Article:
PTI have something on the order of seventeen songs under their belt -- and they're all pretty good -- so why do they need a remix album, a move reserved for aging industrial bands and artists who can't quite squeeze out album number seven in a seven-album deal? After a few listens to the exquisite Exhaust
, the answer is simple: who cares?
Drawing mostly from 2004's Blackout, the team of scientists responsible for Exhaust definitely reworks the band's material, but remains true to the progressive industrial/EBM aesthetic that made the album such a solid piece of work. MindFluxFuneral tackles "Condemnation" ("MindFluxFuneral Abomination" mix), applying a bit more grit and hyperactivity than the original via diced breakdowns of bit-reduced vocals, shattered drums and filtered textures (they also seem slightly influenced by Peaches -- or perhaps they simply found the "Fuck the Pain" away pattern on their MC-505). Torrent Vaccine approaches the same work in a much more somber manner, arpeggiating his synth-tar and stewing up a mass of dark cloud bass atmospheres.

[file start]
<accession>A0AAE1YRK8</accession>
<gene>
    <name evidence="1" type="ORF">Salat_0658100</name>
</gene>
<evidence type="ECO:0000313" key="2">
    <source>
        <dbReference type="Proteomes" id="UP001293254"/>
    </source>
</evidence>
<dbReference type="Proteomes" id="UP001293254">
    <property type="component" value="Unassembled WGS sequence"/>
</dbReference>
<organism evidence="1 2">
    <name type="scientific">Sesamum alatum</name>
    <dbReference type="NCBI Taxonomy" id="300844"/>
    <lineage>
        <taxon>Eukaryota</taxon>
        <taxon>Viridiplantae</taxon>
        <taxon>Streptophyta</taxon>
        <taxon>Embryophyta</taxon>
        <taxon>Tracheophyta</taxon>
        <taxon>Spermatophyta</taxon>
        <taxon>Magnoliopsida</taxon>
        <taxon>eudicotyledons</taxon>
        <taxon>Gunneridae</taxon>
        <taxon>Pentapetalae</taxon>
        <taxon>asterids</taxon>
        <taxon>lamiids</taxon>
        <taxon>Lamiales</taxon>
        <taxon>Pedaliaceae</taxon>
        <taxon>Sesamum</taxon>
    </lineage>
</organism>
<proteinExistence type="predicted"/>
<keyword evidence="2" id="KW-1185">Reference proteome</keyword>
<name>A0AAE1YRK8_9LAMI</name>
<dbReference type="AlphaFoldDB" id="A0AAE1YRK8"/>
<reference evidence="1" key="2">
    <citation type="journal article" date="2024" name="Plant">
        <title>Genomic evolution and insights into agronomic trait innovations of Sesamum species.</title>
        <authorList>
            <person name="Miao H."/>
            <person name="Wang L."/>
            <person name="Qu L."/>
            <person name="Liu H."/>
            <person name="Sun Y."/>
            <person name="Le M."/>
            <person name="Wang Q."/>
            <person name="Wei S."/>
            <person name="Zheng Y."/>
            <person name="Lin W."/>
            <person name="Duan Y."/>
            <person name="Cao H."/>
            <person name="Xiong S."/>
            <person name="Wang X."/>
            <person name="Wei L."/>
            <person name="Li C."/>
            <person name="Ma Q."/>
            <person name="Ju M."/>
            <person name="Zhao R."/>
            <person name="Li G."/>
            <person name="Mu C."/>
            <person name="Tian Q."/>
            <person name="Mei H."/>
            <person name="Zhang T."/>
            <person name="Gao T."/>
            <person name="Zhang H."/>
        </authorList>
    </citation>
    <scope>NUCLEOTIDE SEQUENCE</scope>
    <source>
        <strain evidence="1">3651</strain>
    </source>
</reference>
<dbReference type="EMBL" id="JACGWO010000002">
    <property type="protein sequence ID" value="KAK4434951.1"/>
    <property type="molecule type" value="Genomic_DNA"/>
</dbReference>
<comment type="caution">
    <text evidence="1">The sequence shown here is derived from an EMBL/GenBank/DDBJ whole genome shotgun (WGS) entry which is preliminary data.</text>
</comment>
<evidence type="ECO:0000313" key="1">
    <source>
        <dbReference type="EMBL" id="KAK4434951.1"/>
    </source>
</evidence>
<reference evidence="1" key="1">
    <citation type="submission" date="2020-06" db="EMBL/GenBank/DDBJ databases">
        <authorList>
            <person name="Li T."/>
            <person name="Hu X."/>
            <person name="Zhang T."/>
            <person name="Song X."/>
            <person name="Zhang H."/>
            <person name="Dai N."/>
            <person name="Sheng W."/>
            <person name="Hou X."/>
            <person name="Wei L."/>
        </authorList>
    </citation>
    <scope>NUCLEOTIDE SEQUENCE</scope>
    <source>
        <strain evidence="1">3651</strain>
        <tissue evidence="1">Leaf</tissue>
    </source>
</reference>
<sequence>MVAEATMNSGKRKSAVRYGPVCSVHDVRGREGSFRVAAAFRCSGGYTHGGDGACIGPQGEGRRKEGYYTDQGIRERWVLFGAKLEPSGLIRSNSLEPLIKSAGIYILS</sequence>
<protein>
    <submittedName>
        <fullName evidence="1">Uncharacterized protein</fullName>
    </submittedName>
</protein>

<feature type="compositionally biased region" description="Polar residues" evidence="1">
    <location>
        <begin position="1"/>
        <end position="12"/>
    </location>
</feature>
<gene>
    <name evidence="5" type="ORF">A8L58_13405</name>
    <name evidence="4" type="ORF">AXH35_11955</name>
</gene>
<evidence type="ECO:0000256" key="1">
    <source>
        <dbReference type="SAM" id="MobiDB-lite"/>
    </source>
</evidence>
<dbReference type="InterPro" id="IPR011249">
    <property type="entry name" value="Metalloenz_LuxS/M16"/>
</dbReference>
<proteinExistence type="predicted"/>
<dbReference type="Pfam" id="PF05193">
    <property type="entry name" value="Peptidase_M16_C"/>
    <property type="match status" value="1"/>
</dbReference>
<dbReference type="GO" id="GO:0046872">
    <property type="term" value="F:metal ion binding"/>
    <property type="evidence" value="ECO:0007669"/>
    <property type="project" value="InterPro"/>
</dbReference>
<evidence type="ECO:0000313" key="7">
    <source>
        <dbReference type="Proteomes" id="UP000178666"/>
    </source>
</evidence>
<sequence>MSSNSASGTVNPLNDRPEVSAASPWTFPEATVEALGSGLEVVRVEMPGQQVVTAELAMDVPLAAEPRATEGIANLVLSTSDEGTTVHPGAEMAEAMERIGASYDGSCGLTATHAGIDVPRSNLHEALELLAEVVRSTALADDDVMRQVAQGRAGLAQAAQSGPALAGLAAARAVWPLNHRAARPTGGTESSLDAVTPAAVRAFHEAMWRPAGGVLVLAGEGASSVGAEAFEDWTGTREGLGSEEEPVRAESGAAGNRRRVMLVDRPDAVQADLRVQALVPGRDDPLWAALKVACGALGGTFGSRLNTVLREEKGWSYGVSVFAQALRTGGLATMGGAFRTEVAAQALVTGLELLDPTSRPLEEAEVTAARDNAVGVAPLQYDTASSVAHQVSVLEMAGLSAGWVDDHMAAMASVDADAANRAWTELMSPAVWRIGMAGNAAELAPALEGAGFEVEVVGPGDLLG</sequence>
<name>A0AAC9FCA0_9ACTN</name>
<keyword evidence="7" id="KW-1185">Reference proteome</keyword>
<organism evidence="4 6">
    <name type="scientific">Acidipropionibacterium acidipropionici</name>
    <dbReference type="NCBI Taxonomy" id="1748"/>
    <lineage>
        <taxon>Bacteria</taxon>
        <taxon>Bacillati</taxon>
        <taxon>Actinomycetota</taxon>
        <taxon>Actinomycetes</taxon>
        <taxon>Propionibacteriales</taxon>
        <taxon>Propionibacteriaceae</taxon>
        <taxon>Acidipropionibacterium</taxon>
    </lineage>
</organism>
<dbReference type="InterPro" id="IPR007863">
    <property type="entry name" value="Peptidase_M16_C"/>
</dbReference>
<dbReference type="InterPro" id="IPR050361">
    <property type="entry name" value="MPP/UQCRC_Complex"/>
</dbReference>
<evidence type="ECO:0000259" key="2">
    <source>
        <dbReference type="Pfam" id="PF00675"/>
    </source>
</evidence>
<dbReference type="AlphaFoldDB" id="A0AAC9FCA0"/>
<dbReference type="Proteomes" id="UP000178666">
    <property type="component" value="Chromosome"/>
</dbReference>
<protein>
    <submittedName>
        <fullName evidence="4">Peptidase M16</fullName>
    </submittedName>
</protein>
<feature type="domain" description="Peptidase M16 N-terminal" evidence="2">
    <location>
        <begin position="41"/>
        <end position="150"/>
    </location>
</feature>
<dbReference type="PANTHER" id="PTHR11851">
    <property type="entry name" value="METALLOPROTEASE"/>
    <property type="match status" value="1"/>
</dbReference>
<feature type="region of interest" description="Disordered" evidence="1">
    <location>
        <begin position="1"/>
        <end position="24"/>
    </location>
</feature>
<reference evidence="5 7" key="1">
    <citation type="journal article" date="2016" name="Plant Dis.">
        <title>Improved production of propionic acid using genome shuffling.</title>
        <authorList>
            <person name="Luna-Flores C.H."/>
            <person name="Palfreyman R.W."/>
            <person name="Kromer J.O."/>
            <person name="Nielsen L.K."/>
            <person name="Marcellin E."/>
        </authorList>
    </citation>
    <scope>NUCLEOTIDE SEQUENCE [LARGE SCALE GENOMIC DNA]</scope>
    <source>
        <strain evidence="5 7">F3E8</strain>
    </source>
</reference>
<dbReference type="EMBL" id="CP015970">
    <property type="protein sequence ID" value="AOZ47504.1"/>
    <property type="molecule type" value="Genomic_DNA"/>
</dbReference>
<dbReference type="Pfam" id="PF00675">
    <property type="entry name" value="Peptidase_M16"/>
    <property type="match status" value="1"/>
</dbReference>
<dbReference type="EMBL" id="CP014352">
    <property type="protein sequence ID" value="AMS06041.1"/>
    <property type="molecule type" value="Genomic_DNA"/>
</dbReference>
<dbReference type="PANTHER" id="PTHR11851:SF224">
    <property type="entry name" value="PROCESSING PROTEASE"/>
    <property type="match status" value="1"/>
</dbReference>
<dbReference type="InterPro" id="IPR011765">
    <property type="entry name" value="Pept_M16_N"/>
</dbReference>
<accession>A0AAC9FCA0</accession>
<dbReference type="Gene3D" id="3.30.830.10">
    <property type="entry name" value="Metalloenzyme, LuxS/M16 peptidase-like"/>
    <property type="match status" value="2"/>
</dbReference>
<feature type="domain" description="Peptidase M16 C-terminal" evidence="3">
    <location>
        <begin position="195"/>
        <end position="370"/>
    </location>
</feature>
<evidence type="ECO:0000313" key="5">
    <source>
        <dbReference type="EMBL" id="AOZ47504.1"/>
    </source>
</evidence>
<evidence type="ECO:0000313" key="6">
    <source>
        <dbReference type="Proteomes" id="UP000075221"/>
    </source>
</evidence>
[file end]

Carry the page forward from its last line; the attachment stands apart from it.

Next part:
Like most everyone in the genre, PTI's music bears more than a passing resemblance to the iconic Skinny Puppy sound -- an attribute that Christ Analogue recognized, then flipped, on "Identify (Christ Analogue Putrefaction)". The results -- isolated foreground-in-the-mix vocals and dry, minimal drum programming -- actually sound much closer to Ogre's solo work. Clever.
Labels commission remix albums for a variety of reasons. For example, if your band's inspiration has run thin but your label still believes in you (read: you once made them money, and you might do so in the future), they will hire a bunch of people to redo your back catalog, modernizing your material in order to sell it a second time. However, PTI's music doesn't need an aural face-lift, so perhaps it's the remix artists who are riding the coattails this time around. Whatever the reason for its existence, we all need to get our minds out of the boardroom; we've been treated to another slice of fried gold from a terrific band, and that's all that matters.